You can't avoid eating out. But, what should you do to not suffer the effects of badly-prepared and served food?

Eating out is a temptation most of us succumb to once in a while. But, in case the restaurant in question is not up to the mark, it could turn out to be a painful, stomach-churning experience.

A stomach upset can occur due to one or more of the following factors — poor hygiene, spicy, oily food, food additives, poor storage facilities, bacterial infections such as e-coli and salmonella, parasitic infections such as amoebiosis and helminthiasis (worm infestation), faecal contamination and possible pesticide exposure.

Explaining what happens when outside food does not agree with us, Kannan, consultant surgical gastroenterologist and laparoscopic surgeon, Billroth Hospitals, says: “Stomach upsets due to food poisoning lead to gastroenteritis, which causes irritation and inflammation of the gastro-intestinal tract. About 50 per cent to 70 per cent of gastroenteritis is due to viral infection (noro virus in adults and rotavirus that commonly affects children and for which a vaccine is now available), bacterial infection, parasitic infections, and toxins.”

In its acute phase, gastroenteritis can leave you scurrying from the bed to the bathroom. The symptoms? Diarrhoea, nausea, cramping, abdominal pain and vomiting.

The causes for gastroenteritis are really not far to seek. According to Dr. Kannan: “Kitchen hygiene, cleanliness practices adopted by the cooks and food handlers, quality of the cooking ingredients… all have a bearing on gastroenteritis. Improperly-packaged food stored at the wrong temperature also promotes food poisoning. And, flies that hover around transmit bacteria, fungi and viruses from one place and person to another.”

Says B. Mahadevan, consultant gastroenterologist, Chettinad Hospital: “Any unwashed items are possible sources of infection. The possibility of microbial flora in raw vegetables is high.”

S. Krishnan, HoD Gastroenterology, Apollo Hospital, Chennai, observes that cleaning of utensils is merely cursory in some eateries. Cooking oil is re-used many times over. This could also be responsible for gastrointestinal issues.”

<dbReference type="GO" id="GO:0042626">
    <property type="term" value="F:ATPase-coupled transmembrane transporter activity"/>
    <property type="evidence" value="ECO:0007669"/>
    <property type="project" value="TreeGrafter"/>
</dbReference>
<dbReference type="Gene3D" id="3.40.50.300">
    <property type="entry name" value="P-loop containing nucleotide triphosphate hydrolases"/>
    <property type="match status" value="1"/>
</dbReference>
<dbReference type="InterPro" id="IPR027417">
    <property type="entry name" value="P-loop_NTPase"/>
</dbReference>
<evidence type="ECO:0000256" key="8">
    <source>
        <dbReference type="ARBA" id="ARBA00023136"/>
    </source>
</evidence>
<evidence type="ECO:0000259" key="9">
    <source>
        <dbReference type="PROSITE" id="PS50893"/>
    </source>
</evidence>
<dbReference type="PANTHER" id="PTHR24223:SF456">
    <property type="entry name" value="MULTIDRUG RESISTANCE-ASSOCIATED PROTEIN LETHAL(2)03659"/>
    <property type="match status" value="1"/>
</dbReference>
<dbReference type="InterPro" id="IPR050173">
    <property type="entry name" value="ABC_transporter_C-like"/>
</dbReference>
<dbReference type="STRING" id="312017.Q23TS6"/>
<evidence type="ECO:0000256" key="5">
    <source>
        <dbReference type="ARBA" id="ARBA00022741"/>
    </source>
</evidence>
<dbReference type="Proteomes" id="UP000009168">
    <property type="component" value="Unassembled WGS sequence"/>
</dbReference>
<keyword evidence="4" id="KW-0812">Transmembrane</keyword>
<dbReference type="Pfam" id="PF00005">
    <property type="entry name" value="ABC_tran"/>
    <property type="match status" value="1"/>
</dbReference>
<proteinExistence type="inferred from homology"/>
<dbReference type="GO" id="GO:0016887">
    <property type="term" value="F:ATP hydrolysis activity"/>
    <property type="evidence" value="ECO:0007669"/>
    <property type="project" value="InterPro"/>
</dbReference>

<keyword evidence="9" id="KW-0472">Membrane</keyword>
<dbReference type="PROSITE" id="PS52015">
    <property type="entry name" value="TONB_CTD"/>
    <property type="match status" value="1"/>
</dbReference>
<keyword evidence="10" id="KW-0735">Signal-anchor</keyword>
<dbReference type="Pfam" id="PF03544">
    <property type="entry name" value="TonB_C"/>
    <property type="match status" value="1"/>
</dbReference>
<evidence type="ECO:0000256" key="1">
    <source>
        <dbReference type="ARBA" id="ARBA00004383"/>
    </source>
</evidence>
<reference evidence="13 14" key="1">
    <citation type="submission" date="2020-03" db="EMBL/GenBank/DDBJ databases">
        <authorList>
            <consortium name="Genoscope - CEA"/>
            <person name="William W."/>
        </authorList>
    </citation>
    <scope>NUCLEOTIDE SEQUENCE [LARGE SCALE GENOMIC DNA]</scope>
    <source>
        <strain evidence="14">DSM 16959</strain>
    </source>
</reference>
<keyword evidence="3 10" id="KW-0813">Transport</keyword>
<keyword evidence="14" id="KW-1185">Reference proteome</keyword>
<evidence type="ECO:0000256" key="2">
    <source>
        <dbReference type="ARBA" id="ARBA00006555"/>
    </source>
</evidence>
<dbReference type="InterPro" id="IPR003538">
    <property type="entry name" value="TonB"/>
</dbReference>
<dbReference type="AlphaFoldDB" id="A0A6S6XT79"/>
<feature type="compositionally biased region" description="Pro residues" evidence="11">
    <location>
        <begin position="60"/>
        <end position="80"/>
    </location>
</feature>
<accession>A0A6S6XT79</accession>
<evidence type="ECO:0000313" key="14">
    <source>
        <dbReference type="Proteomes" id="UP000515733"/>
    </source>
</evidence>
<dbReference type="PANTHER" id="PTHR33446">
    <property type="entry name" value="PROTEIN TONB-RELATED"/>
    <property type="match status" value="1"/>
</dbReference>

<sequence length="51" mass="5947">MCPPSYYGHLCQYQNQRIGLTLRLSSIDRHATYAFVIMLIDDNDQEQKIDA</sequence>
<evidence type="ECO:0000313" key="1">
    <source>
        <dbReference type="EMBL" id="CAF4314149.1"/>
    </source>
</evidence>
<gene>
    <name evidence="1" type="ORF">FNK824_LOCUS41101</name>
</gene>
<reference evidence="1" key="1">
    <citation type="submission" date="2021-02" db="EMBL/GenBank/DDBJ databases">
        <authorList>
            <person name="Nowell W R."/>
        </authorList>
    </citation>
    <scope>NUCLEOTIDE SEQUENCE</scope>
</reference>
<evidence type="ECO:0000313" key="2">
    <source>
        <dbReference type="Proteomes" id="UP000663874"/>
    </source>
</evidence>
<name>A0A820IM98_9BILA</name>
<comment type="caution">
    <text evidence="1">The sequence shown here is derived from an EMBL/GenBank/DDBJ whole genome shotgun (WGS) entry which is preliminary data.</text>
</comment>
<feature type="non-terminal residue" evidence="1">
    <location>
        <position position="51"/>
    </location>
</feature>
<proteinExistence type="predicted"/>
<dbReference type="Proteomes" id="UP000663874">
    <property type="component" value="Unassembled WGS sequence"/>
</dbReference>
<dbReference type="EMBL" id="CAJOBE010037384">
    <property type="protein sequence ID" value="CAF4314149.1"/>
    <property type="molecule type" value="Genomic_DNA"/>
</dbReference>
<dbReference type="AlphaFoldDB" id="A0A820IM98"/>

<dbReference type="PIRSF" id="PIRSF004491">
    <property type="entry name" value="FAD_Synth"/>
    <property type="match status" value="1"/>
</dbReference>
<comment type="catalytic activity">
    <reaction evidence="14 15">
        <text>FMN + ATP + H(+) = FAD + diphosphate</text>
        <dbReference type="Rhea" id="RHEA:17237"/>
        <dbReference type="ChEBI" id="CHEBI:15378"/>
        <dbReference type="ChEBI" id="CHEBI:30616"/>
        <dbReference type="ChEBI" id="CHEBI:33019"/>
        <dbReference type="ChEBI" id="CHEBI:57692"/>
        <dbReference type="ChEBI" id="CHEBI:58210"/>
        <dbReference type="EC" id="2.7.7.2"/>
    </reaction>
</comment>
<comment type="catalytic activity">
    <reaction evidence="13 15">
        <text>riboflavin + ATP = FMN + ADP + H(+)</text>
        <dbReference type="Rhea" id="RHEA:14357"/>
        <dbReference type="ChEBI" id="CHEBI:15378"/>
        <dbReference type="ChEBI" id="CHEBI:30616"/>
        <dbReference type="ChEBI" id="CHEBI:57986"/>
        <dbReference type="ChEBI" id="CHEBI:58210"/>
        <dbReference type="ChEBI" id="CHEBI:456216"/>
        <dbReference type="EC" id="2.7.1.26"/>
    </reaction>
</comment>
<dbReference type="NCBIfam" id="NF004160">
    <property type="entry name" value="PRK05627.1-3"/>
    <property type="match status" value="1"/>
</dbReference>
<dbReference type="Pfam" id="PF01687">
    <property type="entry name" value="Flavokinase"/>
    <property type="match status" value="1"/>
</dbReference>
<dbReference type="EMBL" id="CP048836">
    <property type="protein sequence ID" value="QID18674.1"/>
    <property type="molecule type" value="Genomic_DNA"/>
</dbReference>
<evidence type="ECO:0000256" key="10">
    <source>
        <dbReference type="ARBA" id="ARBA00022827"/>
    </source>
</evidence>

Is hot food better?

Are foods that are steaming hot safer to eat as some people tend to believe? “Not necessarily. Double-fried food may destroy bacteria, but also the nutrients,” says Dr. (Col) Krishnan. “And, hot food is injurious to the mucosa of the gastrointestinal tract, particularly the oesophageal mucosa. In rare cases, this can lead to cancer of the oesophagus,” cautions Dr. Kannan.

So, how is it that some people eat out all the time, and yet not fall sick? Is it just plain luck or are they naturally resistant to infections? Says Dr. Kannan: “The immune system, which varies from person to person, is responsible for a person catching a bug or not.”

Dr. B. Mahadevan elaborates: “Susceptibility is not only based on immunity, but also on various other factors such as gastric acidity. Most bacterial pathogens are highly susceptible to low pH levels, a measure of acidity. Thus, exposure to gastric acid significantly reduces the number of ingested viable bacteria. The virulence and number of organisms ingested also play a part.”

Thankfully, most of the time the condition is self-limiting. The main treatment for food poisoning is getting the fluids back into the body – orally and through IV. Anti-emetic (for vomiting) and anti-diarrhoeal medicines could also be prescribed. Antibiotics are rarely needed except in the case of bacterial infections.

In cases of mushroom poisoning or eating foods contaminated with pesticides, aggressive treatment such as a stomach wash and specific antidotes may be suggested, says Dr. Kannan.

And, what about those who don't have a choice and are forced to eat out on a daily basis? “If one has to survive every day by eating out, he/she should choose a place that is hygienic and stick to basic items with an eye on calorific and nutritive value” advises Dr. Krishnan.

Tips for recovery

Drink plenty of fluids and juices and ORS.

Avoid alcohol and caffeinated or sugary drinks.

Take rest.

After successfully tolerating fluids, add solids gradually, after nausea and vomiting have stopped. Opt for rice, wheat, bread, potatoes, cereals, lean meats and milk

Prevention is better than cure

Wash hands thoroughly before and after meals, after using the toilet and changing a diaper

Keep chopping boards, knives and counter tops clean

Plates should be washed with hot water and soap before food is served.

Do not eat or buy foods past their sell-by or expiry dates.

Never take food that comes in a torn or leaky package

Do not cross-contaminate. Keep raw meat and fish away from other food.

Never leave cooked food out for more than two hours. And, use cooked left -overs within four hours